Chancellor Angela Merkel said on March 20 that her demand that Turkey cease drawing Nazi comparisons with Germany and its allies applies “without ifs or buts,” and pointed to a government threat last week that it could prevent Turkish politicians from entering the country.
Erdoğan’s comments were the latest escalation in a string of comments by Turkish officials drawing Nazi parallels with present-day Germany and the Netherlands in a dispute over restrictions on Turkish ministers campaigning there for an upcoming referendum that will decide whether the current parliamentary system should be replaced with an executive presidency.
“My comment that the Nazi comparisons on Turkey’s part must end is valid without ifs or buts,” Merkel said at a joint press conference with visiting Japanese Prime Minister Shinzo Abe in Hannover.
“Unfortunately we see that these comparisons have not ceased, and we are not going to allow … every taboo to be broken with no regard to the suffering of those who were persecuted and murdered under Nazism,” she said.
Merkel pointed to a Foreign Ministry note sent to Turkey last week allowing Turkish referendum polling stations in Germany, in which Ankara was told that appearances by Turkish politicians must respect the principles of the German constitution, and that Berlin otherwise reserves the right to “take all necessary measures.”
Meanwhile, Merkel’s spokeswoman Ulrike Demmer deemed the Nazi comparisons as “unacceptable.”
“The government is watching this very closely, and we maintain that Nazi comparisons are unacceptable in any form,” Demmer said on March 20, adding that it was up to Turkey to tone down its rhetoric and avert damage to relations between the two countries.
President Erdoğan on March 19 said that “Germany’s mission was not to support terrorist organizations.”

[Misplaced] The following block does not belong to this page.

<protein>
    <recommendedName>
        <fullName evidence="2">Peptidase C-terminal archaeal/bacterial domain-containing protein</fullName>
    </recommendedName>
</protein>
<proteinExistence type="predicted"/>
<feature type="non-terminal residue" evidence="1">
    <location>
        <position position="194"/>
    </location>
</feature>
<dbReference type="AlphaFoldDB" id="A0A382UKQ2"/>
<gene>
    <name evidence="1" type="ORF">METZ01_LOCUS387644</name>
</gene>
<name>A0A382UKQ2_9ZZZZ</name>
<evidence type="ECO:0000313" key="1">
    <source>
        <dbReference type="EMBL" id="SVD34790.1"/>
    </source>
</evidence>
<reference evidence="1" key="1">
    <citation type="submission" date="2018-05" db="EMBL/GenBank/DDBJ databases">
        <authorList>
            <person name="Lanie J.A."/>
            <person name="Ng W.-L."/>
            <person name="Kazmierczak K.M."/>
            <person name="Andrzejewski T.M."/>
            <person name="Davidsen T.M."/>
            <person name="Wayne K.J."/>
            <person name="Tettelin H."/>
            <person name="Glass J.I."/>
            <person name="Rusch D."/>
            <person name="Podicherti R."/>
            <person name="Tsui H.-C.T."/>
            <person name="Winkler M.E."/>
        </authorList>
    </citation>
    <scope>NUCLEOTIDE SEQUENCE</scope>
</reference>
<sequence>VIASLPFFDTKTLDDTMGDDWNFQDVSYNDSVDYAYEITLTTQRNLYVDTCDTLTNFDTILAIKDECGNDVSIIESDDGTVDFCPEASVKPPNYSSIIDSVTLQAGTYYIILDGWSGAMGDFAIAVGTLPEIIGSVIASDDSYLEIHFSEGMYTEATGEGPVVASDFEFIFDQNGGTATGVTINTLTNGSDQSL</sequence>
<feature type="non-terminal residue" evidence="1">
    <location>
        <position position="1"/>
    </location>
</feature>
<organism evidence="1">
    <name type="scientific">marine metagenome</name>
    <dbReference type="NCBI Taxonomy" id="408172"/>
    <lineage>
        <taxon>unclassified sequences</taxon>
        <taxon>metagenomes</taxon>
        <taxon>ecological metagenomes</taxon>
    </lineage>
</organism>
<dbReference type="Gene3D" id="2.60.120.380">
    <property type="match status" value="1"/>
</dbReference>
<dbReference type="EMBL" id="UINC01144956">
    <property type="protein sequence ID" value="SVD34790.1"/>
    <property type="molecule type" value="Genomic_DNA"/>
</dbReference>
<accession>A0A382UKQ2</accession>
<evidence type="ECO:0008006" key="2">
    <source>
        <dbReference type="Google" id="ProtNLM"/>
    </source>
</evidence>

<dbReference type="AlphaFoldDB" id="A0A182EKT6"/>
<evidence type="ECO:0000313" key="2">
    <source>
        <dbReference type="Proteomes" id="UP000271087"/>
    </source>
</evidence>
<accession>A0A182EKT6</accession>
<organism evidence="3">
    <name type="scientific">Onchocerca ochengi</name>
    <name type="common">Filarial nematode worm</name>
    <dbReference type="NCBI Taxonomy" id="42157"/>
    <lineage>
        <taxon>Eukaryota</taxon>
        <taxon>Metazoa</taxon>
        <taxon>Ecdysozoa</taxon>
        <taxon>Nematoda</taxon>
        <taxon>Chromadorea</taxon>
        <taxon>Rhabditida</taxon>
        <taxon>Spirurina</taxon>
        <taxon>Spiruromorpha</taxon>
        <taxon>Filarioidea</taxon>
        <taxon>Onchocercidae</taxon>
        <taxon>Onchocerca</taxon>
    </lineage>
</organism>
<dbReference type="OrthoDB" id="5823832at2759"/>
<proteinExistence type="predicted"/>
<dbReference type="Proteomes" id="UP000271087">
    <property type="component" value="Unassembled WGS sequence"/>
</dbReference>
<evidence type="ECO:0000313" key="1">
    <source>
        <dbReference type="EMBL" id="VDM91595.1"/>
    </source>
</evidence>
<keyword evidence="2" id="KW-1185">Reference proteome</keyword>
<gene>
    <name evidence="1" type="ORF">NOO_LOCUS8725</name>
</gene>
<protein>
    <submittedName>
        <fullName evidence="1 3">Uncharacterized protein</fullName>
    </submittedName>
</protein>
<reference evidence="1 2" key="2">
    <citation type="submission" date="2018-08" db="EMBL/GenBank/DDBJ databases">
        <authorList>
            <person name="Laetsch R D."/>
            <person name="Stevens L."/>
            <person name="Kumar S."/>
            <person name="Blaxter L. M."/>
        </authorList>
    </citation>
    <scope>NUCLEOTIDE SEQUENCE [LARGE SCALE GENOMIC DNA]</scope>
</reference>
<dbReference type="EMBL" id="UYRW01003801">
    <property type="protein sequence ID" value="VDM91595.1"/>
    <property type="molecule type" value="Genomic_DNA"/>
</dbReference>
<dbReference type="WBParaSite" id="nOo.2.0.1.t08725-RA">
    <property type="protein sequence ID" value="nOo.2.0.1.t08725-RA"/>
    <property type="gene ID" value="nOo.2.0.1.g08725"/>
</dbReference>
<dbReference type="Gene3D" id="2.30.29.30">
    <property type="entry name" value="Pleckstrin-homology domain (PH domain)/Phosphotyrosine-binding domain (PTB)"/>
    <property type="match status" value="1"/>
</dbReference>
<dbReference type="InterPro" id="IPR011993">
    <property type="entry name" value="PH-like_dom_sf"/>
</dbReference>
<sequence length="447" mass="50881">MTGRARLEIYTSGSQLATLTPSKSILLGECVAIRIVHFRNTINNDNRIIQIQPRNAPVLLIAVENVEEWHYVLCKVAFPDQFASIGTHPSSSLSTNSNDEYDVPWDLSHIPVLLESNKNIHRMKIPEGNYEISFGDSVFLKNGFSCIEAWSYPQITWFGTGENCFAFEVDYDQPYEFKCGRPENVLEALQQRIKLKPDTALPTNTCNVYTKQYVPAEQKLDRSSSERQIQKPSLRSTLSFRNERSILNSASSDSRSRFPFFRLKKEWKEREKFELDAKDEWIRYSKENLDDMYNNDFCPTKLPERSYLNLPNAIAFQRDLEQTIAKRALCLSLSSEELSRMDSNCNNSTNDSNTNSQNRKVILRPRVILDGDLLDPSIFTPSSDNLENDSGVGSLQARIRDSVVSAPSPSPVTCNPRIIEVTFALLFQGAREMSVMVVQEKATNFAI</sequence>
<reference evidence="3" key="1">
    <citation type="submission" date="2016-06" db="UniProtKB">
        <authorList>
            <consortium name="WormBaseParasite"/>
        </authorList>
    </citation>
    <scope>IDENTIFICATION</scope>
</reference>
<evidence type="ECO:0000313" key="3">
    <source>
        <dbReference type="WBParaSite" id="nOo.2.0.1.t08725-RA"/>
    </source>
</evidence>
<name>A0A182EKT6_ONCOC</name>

“Merkel, now you’re applying Nazi methods against my brothers who live in Germany, and against my ministers and lawmakers who visit there. Would this suit the ethics of politics? Your mission is not to support terrorist organizations, but to extradite them,” Erdoğan said in an event in Istanbul.
On March 19, he also said Germany would like to reopen Nazi gas chambers. “If they weren’t ashamed, they would revive the gas chambers.”
Another German official who commented on the Nazi comparison was the former European Parliament President and leader of the Germany’s Social Democrats (SPD), Martin Schulz, who was formally endorsed by the party as their leader and challenger to Merkel on March 19 in what is set to be a tightly contested national election in September.
“This is impertinence. The fact that the head of state of a friendly country insults the country’s governor in this form is impertinence,” Schulz told ARD on March 20, adding that it should be told to Erdoğan, as a head of state of a NATO member and an EU candidate for accession, that the practices of international diplomacy cannot be violated.
“However, that’s what he does and it is unworthy of a head of state,” he said.
Schulz also said he supports the ban on Turkish ministers who want to carry out referendum campaigns.
“There is no place in Germany for those who want to use their diplomatic immunity for making party propaganda,” he said.
German Foreign Minister Sigmar Gabriel, meanwhile, branded Erdoğan’s comments “shocking.”
“We are tolerant but we’re not stupid,” he told the Passauer Neue Presse newspaper.
“That’s why I have let my Turkish counterpart know very clearly that a boundary has been crossed here,” Gabriel said.
A German Foreign Ministry spokesman indicated that Berlin had no interest in “entering a spiral of mutual provocations designed to boost support for Erdoğan among Turkish overseas voters.”
“Who would really benefit from it if we paid back in kind, if we answered using the same language as the Turkish president?” said the ministry spokesman, Martin Schaefer.
“It benefits mostly the Turkish president who… with threats, insults and more is seeking majorities of Turkish citizens in Turkey and also… in Germany for the constitutional referendum of April 16.”
To hit back with strong verbal retaliation would mean “falling for Erdoğan’s tactic,” Schaefer said, stressing that Germany is “a strong, democratic country” that could handle such insults.